As with everyone, my life is a personal journey. Recent events have illuminated surprising and unknown pieces of my foundation. As I continue my adventure, I intend to share my thoughts
current events, and the multifaceted landscape of our society.So why the title "The Cotton Picker Scat?" It ties into some great family history of mine!
Because what is mine, may also be yours.
I'm glad you're here! The journey of the cotton picker continues…
Monday, August 9, 2010
"The Birthday Clock"
Cynthiana, Kentucky, is a small town in the northeast portion of the state. Although considered north of the Mason-Dixon line at a time when it mattered, its tie to antebellum customs of the south was strong. Named for two daughters of the wealthy man who donated land for the town, it was the site of two Civil war battles. The first was a fierce, unexpected capture by the Confederacy; the second, a joyous re-capture and victory by the Union.
By 1902, only one generation has passed since the Emancipation Proclamation and the end or the Civil War. Amid tense changes in racial relationships, two children learn early lessons about being white, black, and in-between. One will become the leader and namesake of a popular jazz band of the pre-swing era. The other will live a simpler yet complex life in the Bluegrass state. As their separate lives unfold, however, their connection to the cotton picker will follow them both.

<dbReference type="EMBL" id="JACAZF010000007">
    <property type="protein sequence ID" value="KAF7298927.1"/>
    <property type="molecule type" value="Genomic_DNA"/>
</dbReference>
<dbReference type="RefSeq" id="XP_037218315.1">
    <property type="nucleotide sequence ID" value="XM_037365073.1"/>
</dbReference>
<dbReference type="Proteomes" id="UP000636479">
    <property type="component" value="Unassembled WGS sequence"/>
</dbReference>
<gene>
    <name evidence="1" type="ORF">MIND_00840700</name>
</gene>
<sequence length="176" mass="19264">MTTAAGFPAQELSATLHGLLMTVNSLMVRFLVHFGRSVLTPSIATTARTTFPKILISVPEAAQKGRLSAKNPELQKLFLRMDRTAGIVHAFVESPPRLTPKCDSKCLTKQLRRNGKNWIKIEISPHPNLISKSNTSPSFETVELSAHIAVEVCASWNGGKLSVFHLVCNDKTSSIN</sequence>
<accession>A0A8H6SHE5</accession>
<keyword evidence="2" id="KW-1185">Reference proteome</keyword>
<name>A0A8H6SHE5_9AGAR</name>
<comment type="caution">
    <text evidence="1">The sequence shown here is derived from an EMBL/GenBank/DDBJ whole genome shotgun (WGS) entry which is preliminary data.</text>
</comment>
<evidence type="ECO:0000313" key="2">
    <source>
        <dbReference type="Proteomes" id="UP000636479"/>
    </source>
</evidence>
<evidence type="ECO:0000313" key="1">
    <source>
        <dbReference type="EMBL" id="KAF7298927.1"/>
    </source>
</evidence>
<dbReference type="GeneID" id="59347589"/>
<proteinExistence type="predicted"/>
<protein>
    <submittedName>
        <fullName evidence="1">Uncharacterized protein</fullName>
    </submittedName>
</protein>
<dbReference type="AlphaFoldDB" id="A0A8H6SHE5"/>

"The Birthday Clock" introduces Tillie, one of the major characters in the upcoming narrative non-fiction novel, "The Cotton Picker Scat," by David Alan Brantford. The story debuts here Wednesday, Sept. 15, 2010.